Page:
Part of this reframing centered on Asian American experiences includes redefining “secular” to include spiritual practice, meaning, and community that were previously invisible, discounted, or aggregated into the ambiguous “other” category in most analyses. Accounting for these possibilities is particularly important because Asian Americans are the racialized population with the highest fraction claiming “no religion” on most surveys that include questions about religious identity. The Pew Research Center’s 2012 survey of Asian Americans bears this out: 26 percent claimed no religion (typically classified as “unaffiliated,” a term often made synonymous with “no religion” and by extension “secular”). If some forms of “no religion” are instead a still-undefined spirituality, studying Asian Americans with no religion provides an analytic path forward to reconsider the religion-secular binary. In short, “religion” and “secular” as analytic concepts require reconsideration when we listen to the ways Asian Americans think of these terms.
Finally, while the majority of the United States remains primarily Protestant (and Christian more broadly), Asian Americans, as a result of large-scale immigration since 1965, have introduced a variety of faith traditions with roots in many countries in Asia. To be sure, Christianity is the dominant religion in the world’s migrant populations. Up to 74 percent of immigrants to the United States, for example, identify as Christian. But centering Asian Americans in our scholarship changes this statistic radically. Among Asian immigrants, only 33 percent identify as Christian (including Catholic, Orthodox, and Protestant traditions). To be clear, analyses of the 2003 New Immigrant Survey by Pyong Gap Min and Sou Hyun Jang linked just above show that Christians are actually the largest fraction of Asian immigrants since the 1960s, but they are not the dominant faith. Indeed, no religious group takes up the majority of Asian immigrants. Hindu immigrants take up the next largest fraction at 22 percent followed closely by no religious affiliation (about 20 percent). Buddhist, Muslim and Sikh Asian immigrants add up to another 23 percent.
Considering that Asian Americans are the only majority foreign-born population in the United States, Asian Americans on the whole are more proportionally diverse in religious composition relative to any other racialized population in the United States. This diversity, called a “new religious America,” signals a potential shift from the earlier Protestant-Catholic-Jewish dominance (a result of anti-Asian immigration laws from the late-nineteenth to early-twentieth centuries). As the Asian American population continues to grow faster than any other population in the United States, we can say that the changing image of the American religion is propelled in large part due to Asian Americans. Indeed, one could argue that the future of American religion can be gauged by looking at the way religion matters to Asian Americans today.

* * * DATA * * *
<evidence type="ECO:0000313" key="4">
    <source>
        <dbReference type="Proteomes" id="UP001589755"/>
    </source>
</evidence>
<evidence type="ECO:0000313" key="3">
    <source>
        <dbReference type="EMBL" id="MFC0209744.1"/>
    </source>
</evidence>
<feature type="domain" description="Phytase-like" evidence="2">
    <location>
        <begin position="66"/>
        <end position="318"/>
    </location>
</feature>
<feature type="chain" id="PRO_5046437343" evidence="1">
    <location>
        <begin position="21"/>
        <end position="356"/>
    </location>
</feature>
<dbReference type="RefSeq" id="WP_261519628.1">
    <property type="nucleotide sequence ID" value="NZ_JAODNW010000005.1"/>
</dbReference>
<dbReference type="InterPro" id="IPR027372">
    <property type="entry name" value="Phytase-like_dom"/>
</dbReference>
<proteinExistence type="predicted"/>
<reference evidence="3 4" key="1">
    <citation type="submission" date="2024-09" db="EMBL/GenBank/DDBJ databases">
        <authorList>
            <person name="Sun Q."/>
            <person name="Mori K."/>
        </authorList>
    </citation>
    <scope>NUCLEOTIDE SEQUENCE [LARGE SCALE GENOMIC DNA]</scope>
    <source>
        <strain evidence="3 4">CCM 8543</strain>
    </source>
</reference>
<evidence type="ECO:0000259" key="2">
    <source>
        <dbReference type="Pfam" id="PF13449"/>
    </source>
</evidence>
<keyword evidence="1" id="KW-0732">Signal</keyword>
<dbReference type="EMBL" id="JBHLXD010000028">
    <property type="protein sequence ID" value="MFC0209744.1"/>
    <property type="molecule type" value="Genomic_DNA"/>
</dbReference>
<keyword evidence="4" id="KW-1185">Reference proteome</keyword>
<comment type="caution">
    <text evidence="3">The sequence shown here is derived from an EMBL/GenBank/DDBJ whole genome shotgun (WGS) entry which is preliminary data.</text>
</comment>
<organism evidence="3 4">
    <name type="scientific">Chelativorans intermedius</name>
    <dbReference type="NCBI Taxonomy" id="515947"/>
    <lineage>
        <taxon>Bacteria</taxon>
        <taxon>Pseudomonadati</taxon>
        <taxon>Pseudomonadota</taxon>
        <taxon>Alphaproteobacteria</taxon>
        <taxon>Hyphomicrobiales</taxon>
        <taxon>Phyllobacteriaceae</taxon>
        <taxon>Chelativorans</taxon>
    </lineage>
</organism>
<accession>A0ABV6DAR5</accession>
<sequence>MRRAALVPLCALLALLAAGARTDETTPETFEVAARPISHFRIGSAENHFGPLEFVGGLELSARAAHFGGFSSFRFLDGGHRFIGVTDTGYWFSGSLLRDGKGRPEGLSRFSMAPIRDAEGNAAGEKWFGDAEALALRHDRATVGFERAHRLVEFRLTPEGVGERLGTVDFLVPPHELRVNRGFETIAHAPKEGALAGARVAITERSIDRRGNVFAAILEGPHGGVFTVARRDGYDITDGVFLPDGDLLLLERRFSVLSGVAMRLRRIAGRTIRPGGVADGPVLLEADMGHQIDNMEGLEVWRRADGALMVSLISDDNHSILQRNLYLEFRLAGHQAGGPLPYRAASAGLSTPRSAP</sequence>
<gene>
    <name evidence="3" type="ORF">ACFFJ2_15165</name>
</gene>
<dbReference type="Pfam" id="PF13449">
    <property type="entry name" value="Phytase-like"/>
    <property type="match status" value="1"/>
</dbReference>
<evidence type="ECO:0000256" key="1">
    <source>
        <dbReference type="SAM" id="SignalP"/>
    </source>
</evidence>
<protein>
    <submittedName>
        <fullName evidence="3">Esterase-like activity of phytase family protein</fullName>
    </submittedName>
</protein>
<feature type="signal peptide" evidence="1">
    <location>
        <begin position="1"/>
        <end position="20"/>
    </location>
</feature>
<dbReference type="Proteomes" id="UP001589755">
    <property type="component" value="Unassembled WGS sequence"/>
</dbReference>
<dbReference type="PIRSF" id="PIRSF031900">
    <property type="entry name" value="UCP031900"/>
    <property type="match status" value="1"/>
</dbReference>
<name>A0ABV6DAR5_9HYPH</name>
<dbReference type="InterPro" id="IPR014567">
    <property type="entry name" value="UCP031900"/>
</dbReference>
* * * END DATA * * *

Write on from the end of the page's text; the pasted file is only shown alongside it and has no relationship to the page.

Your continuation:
The changing religious composition of the United States might seem simply a matter of redescription. Yet even when the religious landscape was more prominently Judeo-Christian, there were profound implications for civil society during the decades after World War II. In the late 1950s scholars asked: to what extent would America remain culturally cohesive and integrated if Catholicism and Judaism were more accepted? Concerns over integration still resonate today, but when the topic is Asian Americans, the answer to this question has unique implications. We need only recall the Islamophobia that continues well beyond the rate of discrimination seen prior to 9/11: at least a third of Muslim Americans are Asian, and the attacks on Hindu and Sikh communities as well signal limits to the integration of Asian Americans who are disproportionately targeted in these acts of violence. Furthermore, attacks on Asian dominant religious communities (including Christians ones) have increased since the COVID-19 outbreak. That these incidents of discrimination are both racial and religious directs questions as to whether the motivations of such attacks are rooted in racial-religious nationalist ideologies, white Christian nationalism being the frontrunner. Centering the study of American religion on Asian American experiences requires us to think more broadly about the religious groups that make up American religion. It also invites a reconsideration as to what inclusion can and should mean in an era rife with hostilities against them. A research agenda centered on Asian Americans calls into question a number of well-worn framings that address the how and why of American religion. This agenda is all the more relevant as this population grows in the twenty-first century.